And yet, during my brief visit there,  they showed so much love and kindness and not once, complained about the past.  When you live one day at a time,  you don’t have the time for regrets.  You have to move forward and make the best of what you have within reach.  I have been incredibly fortunate to have grown up in the US, but also ludicrously spoiled.  And when I hear myself start complaining about the inconveniences in my life?  Pfft!    I’m living in a reality that is not wholey connected to the planet or the 2 billion inhabitants that are food insecure.





My Covid Journal.

I’ve been journaling off and on since I was about 15, and in recents years I had become quite lax about writing daily, if even monthly.   Until… ‘THE LOCKDOWN’,  March 16, 2020, at which point I started the daily scribes and what I called my occasional Art Therapy Doodles.  Stuck at home, experiencing my personal ‘Ground Hog’s Day’,  art therapy doodles and journaling were a way to express my agnst, anger , fear and frustrations.

This leads me to the last item that would be in my time capsule, though it was the very first item I thought to include. My iPhone – My miniMe. In the palm of my hand the last 12 years of my life in pictures, videos, emails, texts, social feeds, documents, and personal notes stored in gigabytes.  Each phone upgrade continues to store more of me and my experiences in it or, downloadable via the ‘CLOUD’.  A holy place where all my devices meet ,  co- mingle and get some of the info a little confused.

This device has revolutionized the way I work, socialize, read, play, exercise, eat, sleep, wake and purchase. I have the world at my fingertips as long as I can afford it.

During the lockdown, it was my only reliable source of communication.   I remember back to my IDM scheduled  Zoom interview.  Spectrum Cable was coming in intermittently all Fall. During the interview I lost connection four times, and in the end I had to use the iPhone to finish the interview.

I’ve only had this particular model for a year, but the thought of turning it in for an upgrade has me feeling a bit sentimental. Personification. I’m feeling guilty that I have to give up this phone that kept me connected with the world during the pandemic, because of an upgrade plan.  But of course I will… I want that LIDAR.

Technology, especially the smart phone, is the underlying thread that links all these objects I have selected for the time capsule.

  1. Tabasco Bottles : I arranged the entire Anniversary Party remotely. Without my mobile phone, it would have been much more difficult.
  2. Brooch, Scarf and Purse : I am able to stay in contact with distant friends and family as long as they have an internet connection, and I have memories of them on my phone.
  3. Covid Journal : I was able to express my thoughts and fears on paper, and not only share them, but also have a  discussion with feedback. I wasn’t alone.
  4. iPhone : Has become my most reliable and consistent form of communication with the world.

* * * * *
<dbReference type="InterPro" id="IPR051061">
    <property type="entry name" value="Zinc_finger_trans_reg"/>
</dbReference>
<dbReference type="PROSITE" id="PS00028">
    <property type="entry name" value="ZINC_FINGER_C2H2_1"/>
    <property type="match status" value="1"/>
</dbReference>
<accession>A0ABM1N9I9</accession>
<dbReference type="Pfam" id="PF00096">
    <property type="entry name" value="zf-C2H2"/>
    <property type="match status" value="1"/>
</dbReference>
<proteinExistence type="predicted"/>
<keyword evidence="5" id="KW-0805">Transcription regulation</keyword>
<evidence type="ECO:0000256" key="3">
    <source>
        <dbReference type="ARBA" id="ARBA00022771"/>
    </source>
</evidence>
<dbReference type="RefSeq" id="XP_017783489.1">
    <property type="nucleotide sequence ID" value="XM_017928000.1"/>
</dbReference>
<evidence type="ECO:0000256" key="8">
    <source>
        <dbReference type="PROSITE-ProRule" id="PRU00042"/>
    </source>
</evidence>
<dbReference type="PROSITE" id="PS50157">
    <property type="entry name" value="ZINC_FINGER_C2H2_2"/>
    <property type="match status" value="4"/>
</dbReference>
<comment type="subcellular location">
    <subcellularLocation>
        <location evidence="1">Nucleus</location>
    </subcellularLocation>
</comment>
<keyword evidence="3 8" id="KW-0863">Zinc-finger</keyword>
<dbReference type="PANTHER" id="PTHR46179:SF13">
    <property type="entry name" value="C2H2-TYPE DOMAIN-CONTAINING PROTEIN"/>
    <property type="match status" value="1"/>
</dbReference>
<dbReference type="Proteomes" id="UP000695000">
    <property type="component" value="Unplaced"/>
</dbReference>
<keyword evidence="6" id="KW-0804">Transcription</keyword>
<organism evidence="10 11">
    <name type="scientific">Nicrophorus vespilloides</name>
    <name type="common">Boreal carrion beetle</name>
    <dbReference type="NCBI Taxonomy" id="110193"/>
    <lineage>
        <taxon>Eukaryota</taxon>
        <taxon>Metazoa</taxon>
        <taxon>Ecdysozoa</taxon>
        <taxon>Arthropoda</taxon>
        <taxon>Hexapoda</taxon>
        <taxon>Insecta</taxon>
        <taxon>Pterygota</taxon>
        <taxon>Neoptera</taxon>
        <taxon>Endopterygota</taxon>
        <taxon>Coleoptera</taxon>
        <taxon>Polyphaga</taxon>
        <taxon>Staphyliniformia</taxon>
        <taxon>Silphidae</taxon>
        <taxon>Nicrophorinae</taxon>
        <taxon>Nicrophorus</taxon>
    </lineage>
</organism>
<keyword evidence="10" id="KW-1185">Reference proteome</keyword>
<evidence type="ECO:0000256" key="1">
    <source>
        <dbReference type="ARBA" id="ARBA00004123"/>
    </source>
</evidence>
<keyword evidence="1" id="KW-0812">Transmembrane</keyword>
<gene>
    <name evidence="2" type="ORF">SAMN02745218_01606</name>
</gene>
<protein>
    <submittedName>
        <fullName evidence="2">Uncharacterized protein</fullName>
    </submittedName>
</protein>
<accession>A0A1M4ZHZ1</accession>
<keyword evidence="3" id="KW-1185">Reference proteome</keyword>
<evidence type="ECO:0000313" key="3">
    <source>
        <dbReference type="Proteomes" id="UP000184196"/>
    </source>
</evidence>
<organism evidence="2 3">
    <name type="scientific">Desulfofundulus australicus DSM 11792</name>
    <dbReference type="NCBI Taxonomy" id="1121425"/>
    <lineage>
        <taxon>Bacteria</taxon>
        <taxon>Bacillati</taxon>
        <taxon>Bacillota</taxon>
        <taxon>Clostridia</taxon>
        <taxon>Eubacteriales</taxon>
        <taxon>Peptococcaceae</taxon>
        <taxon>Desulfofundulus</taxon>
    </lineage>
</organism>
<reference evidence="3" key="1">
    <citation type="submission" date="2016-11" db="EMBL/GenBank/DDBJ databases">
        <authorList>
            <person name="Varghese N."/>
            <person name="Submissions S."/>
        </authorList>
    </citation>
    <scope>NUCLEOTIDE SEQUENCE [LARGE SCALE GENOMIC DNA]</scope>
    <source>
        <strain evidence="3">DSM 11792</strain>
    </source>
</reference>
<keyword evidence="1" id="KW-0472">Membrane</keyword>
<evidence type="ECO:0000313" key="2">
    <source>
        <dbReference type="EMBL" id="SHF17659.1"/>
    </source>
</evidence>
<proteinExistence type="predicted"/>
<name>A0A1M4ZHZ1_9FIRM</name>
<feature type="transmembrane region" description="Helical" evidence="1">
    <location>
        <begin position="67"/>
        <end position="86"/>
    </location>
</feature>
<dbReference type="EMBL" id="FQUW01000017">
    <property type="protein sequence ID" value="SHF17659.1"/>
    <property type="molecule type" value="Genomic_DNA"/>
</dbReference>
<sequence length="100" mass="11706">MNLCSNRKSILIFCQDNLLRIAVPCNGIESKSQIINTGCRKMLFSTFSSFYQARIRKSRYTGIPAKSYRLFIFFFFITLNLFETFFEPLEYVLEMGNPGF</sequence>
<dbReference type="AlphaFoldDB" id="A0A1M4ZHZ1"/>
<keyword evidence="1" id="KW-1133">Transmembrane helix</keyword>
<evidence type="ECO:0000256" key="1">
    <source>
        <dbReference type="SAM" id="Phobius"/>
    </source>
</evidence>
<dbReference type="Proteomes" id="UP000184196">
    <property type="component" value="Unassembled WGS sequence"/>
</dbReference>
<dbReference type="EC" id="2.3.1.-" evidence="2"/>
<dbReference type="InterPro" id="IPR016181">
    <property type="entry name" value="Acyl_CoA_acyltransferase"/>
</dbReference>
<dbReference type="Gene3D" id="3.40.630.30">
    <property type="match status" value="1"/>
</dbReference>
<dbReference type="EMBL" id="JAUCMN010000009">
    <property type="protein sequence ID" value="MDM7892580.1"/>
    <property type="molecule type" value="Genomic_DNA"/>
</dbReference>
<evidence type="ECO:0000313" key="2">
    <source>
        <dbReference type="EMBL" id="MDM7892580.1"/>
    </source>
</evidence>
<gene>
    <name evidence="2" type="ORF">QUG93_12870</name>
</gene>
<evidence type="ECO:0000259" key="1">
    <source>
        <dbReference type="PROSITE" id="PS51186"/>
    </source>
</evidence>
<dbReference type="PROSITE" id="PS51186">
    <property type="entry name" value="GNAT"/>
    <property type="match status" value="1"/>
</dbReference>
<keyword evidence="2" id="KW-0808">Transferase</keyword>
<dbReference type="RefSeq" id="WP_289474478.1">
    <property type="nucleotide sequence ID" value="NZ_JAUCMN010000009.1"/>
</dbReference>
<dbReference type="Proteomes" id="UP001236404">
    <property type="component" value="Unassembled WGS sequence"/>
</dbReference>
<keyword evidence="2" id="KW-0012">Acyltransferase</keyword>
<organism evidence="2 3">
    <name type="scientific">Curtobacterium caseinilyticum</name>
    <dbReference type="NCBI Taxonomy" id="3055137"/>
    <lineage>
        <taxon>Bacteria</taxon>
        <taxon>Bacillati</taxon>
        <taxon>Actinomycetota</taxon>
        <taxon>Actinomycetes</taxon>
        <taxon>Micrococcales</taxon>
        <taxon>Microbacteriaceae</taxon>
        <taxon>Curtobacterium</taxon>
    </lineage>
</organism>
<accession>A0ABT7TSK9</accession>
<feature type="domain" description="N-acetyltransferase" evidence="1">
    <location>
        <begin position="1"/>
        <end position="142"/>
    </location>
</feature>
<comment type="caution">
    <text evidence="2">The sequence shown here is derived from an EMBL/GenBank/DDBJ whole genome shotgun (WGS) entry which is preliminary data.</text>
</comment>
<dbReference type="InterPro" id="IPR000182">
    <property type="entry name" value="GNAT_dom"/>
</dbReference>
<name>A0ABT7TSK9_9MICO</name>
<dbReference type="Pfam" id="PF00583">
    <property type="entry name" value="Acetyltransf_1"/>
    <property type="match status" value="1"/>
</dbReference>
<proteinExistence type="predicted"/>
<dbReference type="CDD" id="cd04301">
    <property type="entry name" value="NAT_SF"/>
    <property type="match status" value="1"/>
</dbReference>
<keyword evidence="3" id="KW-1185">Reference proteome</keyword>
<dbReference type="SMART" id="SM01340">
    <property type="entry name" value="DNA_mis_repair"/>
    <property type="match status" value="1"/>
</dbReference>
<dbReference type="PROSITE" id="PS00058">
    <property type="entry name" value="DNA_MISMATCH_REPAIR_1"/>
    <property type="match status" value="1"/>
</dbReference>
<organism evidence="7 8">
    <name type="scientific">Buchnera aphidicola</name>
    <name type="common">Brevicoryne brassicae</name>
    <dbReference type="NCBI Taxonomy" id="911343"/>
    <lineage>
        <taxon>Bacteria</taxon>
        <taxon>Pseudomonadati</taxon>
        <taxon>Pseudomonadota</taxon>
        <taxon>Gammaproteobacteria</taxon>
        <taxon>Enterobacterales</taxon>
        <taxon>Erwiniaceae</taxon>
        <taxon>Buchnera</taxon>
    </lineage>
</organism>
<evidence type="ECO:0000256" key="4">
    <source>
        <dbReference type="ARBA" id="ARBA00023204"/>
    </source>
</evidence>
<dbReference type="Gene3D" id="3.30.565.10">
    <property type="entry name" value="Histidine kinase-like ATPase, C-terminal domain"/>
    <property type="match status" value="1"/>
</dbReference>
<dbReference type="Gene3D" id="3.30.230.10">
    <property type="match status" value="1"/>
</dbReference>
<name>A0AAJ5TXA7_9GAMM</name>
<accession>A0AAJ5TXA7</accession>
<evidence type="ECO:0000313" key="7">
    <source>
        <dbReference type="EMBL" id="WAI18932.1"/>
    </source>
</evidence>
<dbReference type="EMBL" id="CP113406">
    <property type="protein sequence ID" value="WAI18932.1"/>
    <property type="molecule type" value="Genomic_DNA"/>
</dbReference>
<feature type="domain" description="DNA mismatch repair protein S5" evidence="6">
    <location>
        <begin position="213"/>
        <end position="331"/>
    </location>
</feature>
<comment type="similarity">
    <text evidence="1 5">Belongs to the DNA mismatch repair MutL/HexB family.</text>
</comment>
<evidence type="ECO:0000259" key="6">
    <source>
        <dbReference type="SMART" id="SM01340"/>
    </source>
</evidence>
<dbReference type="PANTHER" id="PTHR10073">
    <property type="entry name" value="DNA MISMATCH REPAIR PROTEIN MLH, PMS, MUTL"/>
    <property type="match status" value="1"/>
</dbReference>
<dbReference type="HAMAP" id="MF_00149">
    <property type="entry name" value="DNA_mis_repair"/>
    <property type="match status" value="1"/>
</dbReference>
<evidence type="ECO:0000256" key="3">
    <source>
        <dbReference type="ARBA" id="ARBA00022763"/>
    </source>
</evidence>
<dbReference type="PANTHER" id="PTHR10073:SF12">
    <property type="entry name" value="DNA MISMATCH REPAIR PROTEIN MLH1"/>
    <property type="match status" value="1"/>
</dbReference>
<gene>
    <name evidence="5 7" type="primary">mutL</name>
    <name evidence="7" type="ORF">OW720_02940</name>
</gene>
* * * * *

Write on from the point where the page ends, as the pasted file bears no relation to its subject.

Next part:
Week 8:     Time Capsule P2…

What does a time capsule need to have?

  • It should house all the contents
  • It should protect the contents
  • And it should display the contents
  • It should be made of material that will last the test of time.
  • It should also float.


My initial idea was to create a shape that resembled the iPhone, so I sketch that out. The next shape I sketch out was a sphere that had clear shelves to place my 6 items on. Even then,  I knew that the central focus would always be the iPhone.  It would be set up in away that it could harness solar energy to turn itself on when exposed to light.  An oval top with a transparent window would show the contents of the capsule and the base of the capsule would be made of a weather resistant translucent polycarbonate. Underneath the base that supported the objects, there would also be a light source that emitted a blue/violet glow.

The sphere seemed too cumbersome and big, so I morphed it into an oval, or egg shape.  And this was feeling a little sleeker, but it still seemed too bulky and big for the items it would hold.  My final shape was an oval unit 18″ long x 12″ wide x 3″ deep.  Each element would be secured to the base of the capsule and clearly visible through the transparent window of the top portion of the capsule. The top would come off once the iPhone initiated the release of the magnetic lock.

Design Process. Started with quick pen sketches on paper. When I knew what shape I wanted to use, I went into Vectorworks to create the capsule, the textures and all the objects I would put in it. I had hope that I could just render out the final product from Vectorworks, but the results were not what I wanted.   So I imported the 3d elements and textures into C4D where I added lighting, sky, and an environment. The final product is a short  animation that took over 4 hours to render. Unfortunately, I noticed two hours into the rendering that one of my objects did not render its texture, but I had no time to redo this.

Next time, I’m going to do import the 3D mesh and textures into either Unity or Unreal which renders much faster than C4D.